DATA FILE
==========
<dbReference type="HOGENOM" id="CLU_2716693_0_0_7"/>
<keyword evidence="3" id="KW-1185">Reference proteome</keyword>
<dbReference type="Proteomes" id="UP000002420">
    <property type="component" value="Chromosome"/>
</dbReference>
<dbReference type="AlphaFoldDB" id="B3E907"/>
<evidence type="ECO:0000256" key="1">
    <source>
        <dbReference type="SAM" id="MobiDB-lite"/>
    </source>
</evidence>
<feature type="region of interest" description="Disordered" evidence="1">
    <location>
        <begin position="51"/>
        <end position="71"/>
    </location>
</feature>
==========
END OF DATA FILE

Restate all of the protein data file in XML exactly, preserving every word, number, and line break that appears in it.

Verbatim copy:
<dbReference type="HOGENOM" id="CLU_2716693_0_0_7"/>
<keyword evidence="3" id="KW-1185">Reference proteome</keyword>
<dbReference type="Proteomes" id="UP000002420">
    <property type="component" value="Chromosome"/>
</dbReference>
<dbReference type="AlphaFoldDB" id="B3E907"/>
<evidence type="ECO:0000256" key="1">
    <source>
        <dbReference type="SAM" id="MobiDB-lite"/>
    </source>
</evidence>
<feature type="region of interest" description="Disordered" evidence="1">
    <location>
        <begin position="51"/>
        <end position="71"/>
    </location>
</feature>